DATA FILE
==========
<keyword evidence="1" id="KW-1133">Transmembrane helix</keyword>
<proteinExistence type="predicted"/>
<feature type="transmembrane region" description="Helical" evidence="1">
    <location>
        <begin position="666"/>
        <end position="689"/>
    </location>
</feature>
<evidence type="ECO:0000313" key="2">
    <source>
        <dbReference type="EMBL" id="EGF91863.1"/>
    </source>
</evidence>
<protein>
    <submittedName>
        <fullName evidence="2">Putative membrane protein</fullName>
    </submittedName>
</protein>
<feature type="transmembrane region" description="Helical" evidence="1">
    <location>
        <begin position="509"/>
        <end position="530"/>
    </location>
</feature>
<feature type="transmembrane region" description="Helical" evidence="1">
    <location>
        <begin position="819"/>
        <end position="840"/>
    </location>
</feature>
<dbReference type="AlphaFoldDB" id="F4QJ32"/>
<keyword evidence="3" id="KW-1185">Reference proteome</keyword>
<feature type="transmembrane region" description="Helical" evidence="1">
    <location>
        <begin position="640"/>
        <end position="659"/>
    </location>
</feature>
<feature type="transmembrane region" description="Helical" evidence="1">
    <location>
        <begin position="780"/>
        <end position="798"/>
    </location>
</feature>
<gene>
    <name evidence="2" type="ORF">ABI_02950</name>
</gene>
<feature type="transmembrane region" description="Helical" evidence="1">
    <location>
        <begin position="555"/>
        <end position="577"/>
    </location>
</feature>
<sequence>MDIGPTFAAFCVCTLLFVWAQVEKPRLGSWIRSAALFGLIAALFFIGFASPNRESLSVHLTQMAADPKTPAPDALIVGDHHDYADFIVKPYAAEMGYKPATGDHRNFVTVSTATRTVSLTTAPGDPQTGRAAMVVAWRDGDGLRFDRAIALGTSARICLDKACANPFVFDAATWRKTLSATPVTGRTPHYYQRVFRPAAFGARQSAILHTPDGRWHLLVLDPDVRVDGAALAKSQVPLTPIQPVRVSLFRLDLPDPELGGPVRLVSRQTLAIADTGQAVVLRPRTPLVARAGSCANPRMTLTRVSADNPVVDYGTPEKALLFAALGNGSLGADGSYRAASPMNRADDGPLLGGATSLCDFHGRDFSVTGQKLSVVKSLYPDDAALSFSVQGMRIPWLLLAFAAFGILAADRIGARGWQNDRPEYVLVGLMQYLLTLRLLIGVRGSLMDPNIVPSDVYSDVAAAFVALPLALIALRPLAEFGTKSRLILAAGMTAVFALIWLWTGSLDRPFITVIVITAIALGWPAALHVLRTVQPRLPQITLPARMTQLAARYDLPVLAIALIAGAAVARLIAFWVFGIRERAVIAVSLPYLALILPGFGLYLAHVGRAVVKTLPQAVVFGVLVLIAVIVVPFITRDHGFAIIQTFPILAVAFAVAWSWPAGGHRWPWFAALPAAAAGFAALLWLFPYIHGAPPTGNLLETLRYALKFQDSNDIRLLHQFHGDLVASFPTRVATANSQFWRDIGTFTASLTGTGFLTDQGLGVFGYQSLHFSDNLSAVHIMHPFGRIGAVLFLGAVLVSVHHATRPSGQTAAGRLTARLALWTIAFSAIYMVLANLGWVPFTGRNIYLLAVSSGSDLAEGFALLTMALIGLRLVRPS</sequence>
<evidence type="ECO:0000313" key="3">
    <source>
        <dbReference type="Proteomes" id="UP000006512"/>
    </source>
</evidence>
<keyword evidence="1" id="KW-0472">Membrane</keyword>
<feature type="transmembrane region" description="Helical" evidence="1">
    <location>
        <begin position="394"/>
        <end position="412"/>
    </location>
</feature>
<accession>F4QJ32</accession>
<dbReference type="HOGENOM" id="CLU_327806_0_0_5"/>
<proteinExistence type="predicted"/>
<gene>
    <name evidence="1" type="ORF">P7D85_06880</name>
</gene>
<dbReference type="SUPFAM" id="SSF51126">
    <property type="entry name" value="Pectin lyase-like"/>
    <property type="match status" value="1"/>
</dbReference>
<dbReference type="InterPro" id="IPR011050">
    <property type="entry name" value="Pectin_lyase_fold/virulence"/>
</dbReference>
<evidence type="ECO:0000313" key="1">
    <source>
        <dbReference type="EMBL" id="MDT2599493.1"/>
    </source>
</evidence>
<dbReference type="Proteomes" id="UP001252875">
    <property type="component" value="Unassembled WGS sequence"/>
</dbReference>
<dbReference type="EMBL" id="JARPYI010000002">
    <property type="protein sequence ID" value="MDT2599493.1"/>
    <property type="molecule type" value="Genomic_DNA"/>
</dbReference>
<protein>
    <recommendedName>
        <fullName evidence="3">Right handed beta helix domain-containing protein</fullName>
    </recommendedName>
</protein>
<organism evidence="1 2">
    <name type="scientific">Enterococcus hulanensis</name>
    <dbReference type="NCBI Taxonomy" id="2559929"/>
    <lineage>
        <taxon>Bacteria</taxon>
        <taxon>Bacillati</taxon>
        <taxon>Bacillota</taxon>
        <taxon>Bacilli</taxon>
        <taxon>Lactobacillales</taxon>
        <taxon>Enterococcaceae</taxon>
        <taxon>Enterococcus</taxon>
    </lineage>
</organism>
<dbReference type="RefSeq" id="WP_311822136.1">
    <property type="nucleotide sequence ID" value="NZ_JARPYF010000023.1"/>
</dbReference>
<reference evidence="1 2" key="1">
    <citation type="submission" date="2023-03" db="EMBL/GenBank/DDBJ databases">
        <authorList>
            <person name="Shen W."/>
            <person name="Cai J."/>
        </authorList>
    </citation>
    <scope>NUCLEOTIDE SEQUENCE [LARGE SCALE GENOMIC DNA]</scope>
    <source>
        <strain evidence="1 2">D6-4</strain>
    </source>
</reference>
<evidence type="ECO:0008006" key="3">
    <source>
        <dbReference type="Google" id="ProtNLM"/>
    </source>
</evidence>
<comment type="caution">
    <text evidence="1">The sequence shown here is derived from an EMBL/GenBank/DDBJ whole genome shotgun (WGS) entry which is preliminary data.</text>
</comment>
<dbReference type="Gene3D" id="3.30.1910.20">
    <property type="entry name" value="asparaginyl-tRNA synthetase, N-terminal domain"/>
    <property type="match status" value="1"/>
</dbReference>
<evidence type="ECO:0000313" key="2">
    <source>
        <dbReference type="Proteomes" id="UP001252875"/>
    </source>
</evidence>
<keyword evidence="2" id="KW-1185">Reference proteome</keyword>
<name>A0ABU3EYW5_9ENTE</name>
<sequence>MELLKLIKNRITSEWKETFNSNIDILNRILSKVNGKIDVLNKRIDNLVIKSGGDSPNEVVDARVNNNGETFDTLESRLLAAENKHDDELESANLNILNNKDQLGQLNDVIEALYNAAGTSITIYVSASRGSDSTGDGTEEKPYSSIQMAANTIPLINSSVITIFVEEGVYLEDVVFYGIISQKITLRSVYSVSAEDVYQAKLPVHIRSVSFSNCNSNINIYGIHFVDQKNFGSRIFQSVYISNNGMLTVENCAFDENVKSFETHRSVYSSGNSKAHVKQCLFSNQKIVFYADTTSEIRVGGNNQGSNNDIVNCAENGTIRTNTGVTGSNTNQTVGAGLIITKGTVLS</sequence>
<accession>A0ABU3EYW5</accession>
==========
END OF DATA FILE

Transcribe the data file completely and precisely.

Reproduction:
<keyword evidence="1" id="KW-1133">Transmembrane helix</keyword>
<proteinExistence type="predicted"/>
<feature type="transmembrane region" description="Helical" evidence="1">
    <location>
        <begin position="666"/>
        <end position="689"/>
    </location>
</feature>
<evidence type="ECO:0000313" key="2">
    <source>
        <dbReference type="EMBL" id="EGF91863.1"/>
    </source>
</evidence>
<protein>
    <submittedName>
        <fullName evidence="2">Putative membrane protein</fullName>
    </submittedName>
</protein>
<feature type="transmembrane region" description="Helical" evidence="1">
    <location>
        <begin position="509"/>
        <end position="530"/>
    </location>
</feature>
<feature type="transmembrane region" description="Helical" evidence="1">
    <location>
        <begin position="819"/>
        <end position="840"/>
    </location>
</feature>
<dbReference type="AlphaFoldDB" id="F4QJ32"/>
<keyword evidence="3" id="KW-1185">Reference proteome</keyword>
<feature type="transmembrane region" description="Helical" evidence="1">
    <location>
        <begin position="640"/>
        <end position="659"/>
    </location>
</feature>
<feature type="transmembrane region" description="Helical" evidence="1">
    <location>
        <begin position="780"/>
        <end position="798"/>
    </location>
</feature>
<gene>
    <name evidence="2" type="ORF">ABI_02950</name>
</gene>
<feature type="transmembrane region" description="Helical" evidence="1">
    <location>
        <begin position="555"/>
        <end position="577"/>
    </location>
</feature>
<sequence>MDIGPTFAAFCVCTLLFVWAQVEKPRLGSWIRSAALFGLIAALFFIGFASPNRESLSVHLTQMAADPKTPAPDALIVGDHHDYADFIVKPYAAEMGYKPATGDHRNFVTVSTATRTVSLTTAPGDPQTGRAAMVVAWRDGDGLRFDRAIALGTSARICLDKACANPFVFDAATWRKTLSATPVTGRTPHYYQRVFRPAAFGARQSAILHTPDGRWHLLVLDPDVRVDGAALAKSQVPLTPIQPVRVSLFRLDLPDPELGGPVRLVSRQTLAIADTGQAVVLRPRTPLVARAGSCANPRMTLTRVSADNPVVDYGTPEKALLFAALGNGSLGADGSYRAASPMNRADDGPLLGGATSLCDFHGRDFSVTGQKLSVVKSLYPDDAALSFSVQGMRIPWLLLAFAAFGILAADRIGARGWQNDRPEYVLVGLMQYLLTLRLLIGVRGSLMDPNIVPSDVYSDVAAAFVALPLALIALRPLAEFGTKSRLILAAGMTAVFALIWLWTGSLDRPFITVIVITAIALGWPAALHVLRTVQPRLPQITLPARMTQLAARYDLPVLAIALIAGAAVARLIAFWVFGIRERAVIAVSLPYLALILPGFGLYLAHVGRAVVKTLPQAVVFGVLVLIAVIVVPFITRDHGFAIIQTFPILAVAFAVAWSWPAGGHRWPWFAALPAAAAGFAALLWLFPYIHGAPPTGNLLETLRYALKFQDSNDIRLLHQFHGDLVASFPTRVATANSQFWRDIGTFTASLTGTGFLTDQGLGVFGYQSLHFSDNLSAVHIMHPFGRIGAVLFLGAVLVSVHHATRPSGQTAAGRLTARLALWTIAFSAIYMVLANLGWVPFTGRNIYLLAVSSGSDLAEGFALLTMALIGLRLVRPS</sequence>
<evidence type="ECO:0000313" key="3">
    <source>
        <dbReference type="Proteomes" id="UP000006512"/>
    </source>
</evidence>
<keyword evidence="1" id="KW-0472">Membrane</keyword>
<feature type="transmembrane region" description="Helical" evidence="1">
    <location>
        <begin position="394"/>
        <end position="412"/>
    </location>
</feature>
<accession>F4QJ32</accession>
<dbReference type="HOGENOM" id="CLU_327806_0_0_5"/>
<proteinExistence type="predicted"/>
<gene>
    <name evidence="1" type="ORF">P7D85_06880</name>
</gene>
<dbReference type="SUPFAM" id="SSF51126">
    <property type="entry name" value="Pectin lyase-like"/>
    <property type="match status" value="1"/>
</dbReference>
<dbReference type="InterPro" id="IPR011050">
    <property type="entry name" value="Pectin_lyase_fold/virulence"/>
</dbReference>
<evidence type="ECO:0000313" key="1">
    <source>
        <dbReference type="EMBL" id="MDT2599493.1"/>
    </source>
</evidence>
<dbReference type="Proteomes" id="UP001252875">
    <property type="component" value="Unassembled WGS sequence"/>
</dbReference>
<dbReference type="EMBL" id="JARPYI010000002">
    <property type="protein sequence ID" value="MDT2599493.1"/>
    <property type="molecule type" value="Genomic_DNA"/>
</dbReference>
<protein>
    <recommendedName>
        <fullName evidence="3">Right handed beta helix domain-containing protein</fullName>
    </recommendedName>
</protein>
<organism evidence="1 2">
    <name type="scientific">Enterococcus hulanensis</name>
    <dbReference type="NCBI Taxonomy" id="2559929"/>
    <lineage>
        <taxon>Bacteria</taxon>
        <taxon>Bacillati</taxon>
        <taxon>Bacillota</taxon>
        <taxon>Bacilli</taxon>
        <taxon>Lactobacillales</taxon>
        <taxon>Enterococcaceae</taxon>
        <taxon>Enterococcus</taxon>
    </lineage>
</organism>
<dbReference type="RefSeq" id="WP_311822136.1">
    <property type="nucleotide sequence ID" value="NZ_JARPYF010000023.1"/>
</dbReference>
<reference evidence="1 2" key="1">
    <citation type="submission" date="2023-03" db="EMBL/GenBank/DDBJ databases">
        <authorList>
            <person name="Shen W."/>
            <person name="Cai J."/>
        </authorList>
    </citation>
    <scope>NUCLEOTIDE SEQUENCE [LARGE SCALE GENOMIC DNA]</scope>
    <source>
        <strain evidence="1 2">D6-4</strain>
    </source>
</reference>
<evidence type="ECO:0008006" key="3">
    <source>
        <dbReference type="Google" id="ProtNLM"/>
    </source>
</evidence>
<comment type="caution">
    <text evidence="1">The sequence shown here is derived from an EMBL/GenBank/DDBJ whole genome shotgun (WGS) entry which is preliminary data.</text>
</comment>
<dbReference type="Gene3D" id="3.30.1910.20">
    <property type="entry name" value="asparaginyl-tRNA synthetase, N-terminal domain"/>
    <property type="match status" value="1"/>
</dbReference>
<evidence type="ECO:0000313" key="2">
    <source>
        <dbReference type="Proteomes" id="UP001252875"/>
    </source>
</evidence>
<keyword evidence="2" id="KW-1185">Reference proteome</keyword>
<name>A0ABU3EYW5_9ENTE</name>
<sequence>MELLKLIKNRITSEWKETFNSNIDILNRILSKVNGKIDVLNKRIDNLVIKSGGDSPNEVVDARVNNNGETFDTLESRLLAAENKHDDELESANLNILNNKDQLGQLNDVIEALYNAAGTSITIYVSASRGSDSTGDGTEEKPYSSIQMAANTIPLINSSVITIFVEEGVYLEDVVFYGIISQKITLRSVYSVSAEDVYQAKLPVHIRSVSFSNCNSNINIYGIHFVDQKNFGSRIFQSVYISNNGMLTVENCAFDENVKSFETHRSVYSSGNSKAHVKQCLFSNQKIVFYADTTSEIRVGGNNQGSNNDIVNCAENGTIRTNTGVTGSNTNQTVGAGLIITKGTVLS</sequence>
<accession>A0ABU3EYW5</accession>